Far away, hidden in the vast scatter of islands known as the Indonesian archipelago, Papa Adam sets out from the isolated village of Toropot. It’s already humid and hot as the morning call for prayer rings out at 5 a.m., through a perfect sunrise, across the village of 1,500. Like Papa Adam and his family of four, most villagers live in clapboard shacks with tin roofs, propped on twisted stilts above the crystal-blue waters of the Banda Sea.

The dark and weathered fisherman casts his long handmade wooden fishing skiff off from his dock of sun-faded boards, and lights a smoke. It’s early, but a small flotilla of fishermen head out of the village alongside him. Depending on the wind and weather, Papa Adam will venture far to spear fish or net blue tangs. He breathes underwater using a homemade air compressor and wears a ripped and faded wetsuit and homemade flippers. Papa Adam is Bajua, a line of once-nomadic fishing people dating back thousands of years.

Despite no central electricity, no running water, and no cell service, the community bustles with business: people are building boats, cleaning fish, and packing to transport the fishermen’s wares to bigger centres throughout Indonesia’s complex South Sulawesi region. It strikes me as a poor community, but one where the people are grateful for what they have. Underneath the walkways and homes, schools of soon-to-be-sold aquarium fish dart among bits of plastic waste.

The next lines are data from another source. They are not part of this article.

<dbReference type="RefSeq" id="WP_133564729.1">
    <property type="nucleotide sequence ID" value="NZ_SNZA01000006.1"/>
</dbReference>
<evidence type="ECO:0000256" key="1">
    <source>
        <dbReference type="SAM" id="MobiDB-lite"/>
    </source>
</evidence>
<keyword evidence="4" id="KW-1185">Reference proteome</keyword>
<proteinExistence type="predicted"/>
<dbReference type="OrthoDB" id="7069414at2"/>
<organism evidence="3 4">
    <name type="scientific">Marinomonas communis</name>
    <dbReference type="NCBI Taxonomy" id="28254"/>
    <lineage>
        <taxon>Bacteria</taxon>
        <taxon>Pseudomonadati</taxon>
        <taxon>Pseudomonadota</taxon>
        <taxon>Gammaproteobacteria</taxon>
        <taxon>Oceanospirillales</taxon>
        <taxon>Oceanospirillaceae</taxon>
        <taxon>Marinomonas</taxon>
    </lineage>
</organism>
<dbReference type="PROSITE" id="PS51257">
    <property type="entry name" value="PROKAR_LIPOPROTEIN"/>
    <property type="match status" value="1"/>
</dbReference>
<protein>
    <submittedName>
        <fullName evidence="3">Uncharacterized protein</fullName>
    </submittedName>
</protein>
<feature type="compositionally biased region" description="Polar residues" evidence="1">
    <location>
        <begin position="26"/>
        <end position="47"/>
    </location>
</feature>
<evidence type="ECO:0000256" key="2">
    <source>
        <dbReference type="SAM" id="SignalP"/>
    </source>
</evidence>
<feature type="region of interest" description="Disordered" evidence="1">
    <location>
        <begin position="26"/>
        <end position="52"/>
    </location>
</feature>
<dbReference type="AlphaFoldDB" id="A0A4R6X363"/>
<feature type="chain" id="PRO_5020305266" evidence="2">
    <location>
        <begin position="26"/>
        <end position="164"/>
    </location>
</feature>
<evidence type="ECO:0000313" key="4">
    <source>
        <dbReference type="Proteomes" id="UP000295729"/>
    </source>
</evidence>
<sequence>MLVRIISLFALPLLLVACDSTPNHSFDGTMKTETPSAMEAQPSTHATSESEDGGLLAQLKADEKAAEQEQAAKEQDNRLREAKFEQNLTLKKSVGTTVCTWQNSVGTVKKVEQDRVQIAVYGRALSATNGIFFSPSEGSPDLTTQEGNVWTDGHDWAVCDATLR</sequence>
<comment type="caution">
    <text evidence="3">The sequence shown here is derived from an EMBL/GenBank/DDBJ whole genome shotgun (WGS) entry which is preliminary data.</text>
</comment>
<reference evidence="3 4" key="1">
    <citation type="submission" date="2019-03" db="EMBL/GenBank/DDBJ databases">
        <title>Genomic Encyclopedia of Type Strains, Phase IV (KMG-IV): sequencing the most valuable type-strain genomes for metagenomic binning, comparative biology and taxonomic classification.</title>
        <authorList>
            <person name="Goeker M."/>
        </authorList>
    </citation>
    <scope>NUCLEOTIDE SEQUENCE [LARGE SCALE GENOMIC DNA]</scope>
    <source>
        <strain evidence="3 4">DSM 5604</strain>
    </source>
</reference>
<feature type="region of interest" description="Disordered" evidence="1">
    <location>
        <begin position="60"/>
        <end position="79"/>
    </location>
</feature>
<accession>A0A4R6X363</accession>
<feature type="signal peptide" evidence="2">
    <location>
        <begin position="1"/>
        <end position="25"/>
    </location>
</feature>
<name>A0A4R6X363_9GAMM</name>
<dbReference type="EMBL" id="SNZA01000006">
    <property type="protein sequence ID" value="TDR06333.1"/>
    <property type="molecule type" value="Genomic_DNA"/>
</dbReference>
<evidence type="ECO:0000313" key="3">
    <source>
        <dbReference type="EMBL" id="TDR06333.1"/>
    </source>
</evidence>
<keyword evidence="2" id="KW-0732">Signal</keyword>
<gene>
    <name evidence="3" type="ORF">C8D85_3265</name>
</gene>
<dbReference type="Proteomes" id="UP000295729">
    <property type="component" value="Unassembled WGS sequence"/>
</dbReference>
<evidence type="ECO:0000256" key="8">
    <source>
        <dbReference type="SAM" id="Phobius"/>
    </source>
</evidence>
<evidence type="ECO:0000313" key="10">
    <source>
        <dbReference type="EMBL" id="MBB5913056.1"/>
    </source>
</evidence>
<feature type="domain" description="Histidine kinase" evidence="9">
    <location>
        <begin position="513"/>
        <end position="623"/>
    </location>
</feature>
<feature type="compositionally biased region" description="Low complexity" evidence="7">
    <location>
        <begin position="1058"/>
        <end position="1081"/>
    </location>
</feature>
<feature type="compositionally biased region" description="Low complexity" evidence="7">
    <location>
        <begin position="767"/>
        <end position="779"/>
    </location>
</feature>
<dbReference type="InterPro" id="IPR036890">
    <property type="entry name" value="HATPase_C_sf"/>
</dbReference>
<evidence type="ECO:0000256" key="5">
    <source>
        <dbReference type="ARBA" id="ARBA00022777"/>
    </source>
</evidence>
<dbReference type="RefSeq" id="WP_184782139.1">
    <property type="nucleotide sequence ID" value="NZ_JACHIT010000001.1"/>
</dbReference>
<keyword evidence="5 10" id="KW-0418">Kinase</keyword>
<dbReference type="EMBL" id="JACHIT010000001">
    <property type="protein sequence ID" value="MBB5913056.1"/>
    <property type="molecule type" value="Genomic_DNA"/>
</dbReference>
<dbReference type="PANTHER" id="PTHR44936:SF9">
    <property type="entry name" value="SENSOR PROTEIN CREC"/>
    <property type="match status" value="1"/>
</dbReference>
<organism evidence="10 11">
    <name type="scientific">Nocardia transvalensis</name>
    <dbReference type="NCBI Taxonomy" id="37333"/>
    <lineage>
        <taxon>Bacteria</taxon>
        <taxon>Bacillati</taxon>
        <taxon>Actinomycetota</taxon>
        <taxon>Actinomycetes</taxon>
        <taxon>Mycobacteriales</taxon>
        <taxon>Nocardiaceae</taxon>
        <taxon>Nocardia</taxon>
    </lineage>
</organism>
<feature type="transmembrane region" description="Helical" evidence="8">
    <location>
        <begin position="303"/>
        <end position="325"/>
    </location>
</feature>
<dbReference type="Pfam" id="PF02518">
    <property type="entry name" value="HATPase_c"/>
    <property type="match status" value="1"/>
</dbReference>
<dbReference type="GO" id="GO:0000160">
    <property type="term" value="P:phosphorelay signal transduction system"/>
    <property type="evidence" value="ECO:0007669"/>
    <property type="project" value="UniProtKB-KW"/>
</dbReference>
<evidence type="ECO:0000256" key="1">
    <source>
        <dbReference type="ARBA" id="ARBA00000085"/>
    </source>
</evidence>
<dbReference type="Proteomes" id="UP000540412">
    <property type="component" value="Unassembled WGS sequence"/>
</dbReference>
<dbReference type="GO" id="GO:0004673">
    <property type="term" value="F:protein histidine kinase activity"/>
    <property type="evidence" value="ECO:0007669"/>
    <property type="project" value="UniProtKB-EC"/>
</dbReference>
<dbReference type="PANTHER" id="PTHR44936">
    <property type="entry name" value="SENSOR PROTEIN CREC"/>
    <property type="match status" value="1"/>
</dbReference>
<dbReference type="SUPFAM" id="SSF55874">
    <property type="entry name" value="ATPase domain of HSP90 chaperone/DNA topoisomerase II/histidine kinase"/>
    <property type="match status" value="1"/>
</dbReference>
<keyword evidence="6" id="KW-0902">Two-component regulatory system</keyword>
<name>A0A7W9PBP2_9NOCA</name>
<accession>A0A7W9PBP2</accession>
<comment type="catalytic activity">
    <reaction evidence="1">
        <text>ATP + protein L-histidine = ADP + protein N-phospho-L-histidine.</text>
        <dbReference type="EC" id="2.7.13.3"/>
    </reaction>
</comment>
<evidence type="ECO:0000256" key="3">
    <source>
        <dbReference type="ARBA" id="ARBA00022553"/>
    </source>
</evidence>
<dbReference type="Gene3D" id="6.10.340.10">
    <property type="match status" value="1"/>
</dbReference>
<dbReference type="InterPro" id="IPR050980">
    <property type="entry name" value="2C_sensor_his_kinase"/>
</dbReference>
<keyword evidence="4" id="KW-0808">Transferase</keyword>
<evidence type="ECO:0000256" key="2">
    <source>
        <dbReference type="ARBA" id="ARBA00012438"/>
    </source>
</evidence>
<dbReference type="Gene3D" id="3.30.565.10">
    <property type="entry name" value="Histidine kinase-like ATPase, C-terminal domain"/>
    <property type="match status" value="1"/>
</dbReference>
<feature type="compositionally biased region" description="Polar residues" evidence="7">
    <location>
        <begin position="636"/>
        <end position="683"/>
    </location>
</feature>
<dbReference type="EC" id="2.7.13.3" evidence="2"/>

Most in the village seem to smoke. All of their butts tossed into these stunning waters—on which their whole life depends.

The townspeople are visibly healthy and seemingly free from the trappings of the modern world. They sing and laugh and fish. The children are always playing in the water, floating on chunks of styrofoam and old wash buckets. Every day, the men venture to vibrant and healthy coral reefs to fish. They go for days at a time, usually alone. And always, no matter their adventure, they return. They save a little to send their kids to school on the bigger islands, but few kids ever want to leave. They tell me that being on land is foreign, somehow wrong. The sea is their home.

When Papa Adam finishes his smoke, he unceremoniously drops it into the ocean. Most in the village seem to smoke. All of their butts tossed into these stunning waters—on which their whole life depends. I don’t know why. And I cannot judge. It seems to me, no matter where we go, whether we smoke or not, or how connected to this earth we think we are, we’re all tossing our cigarettes into the sea. – Mitchell Scott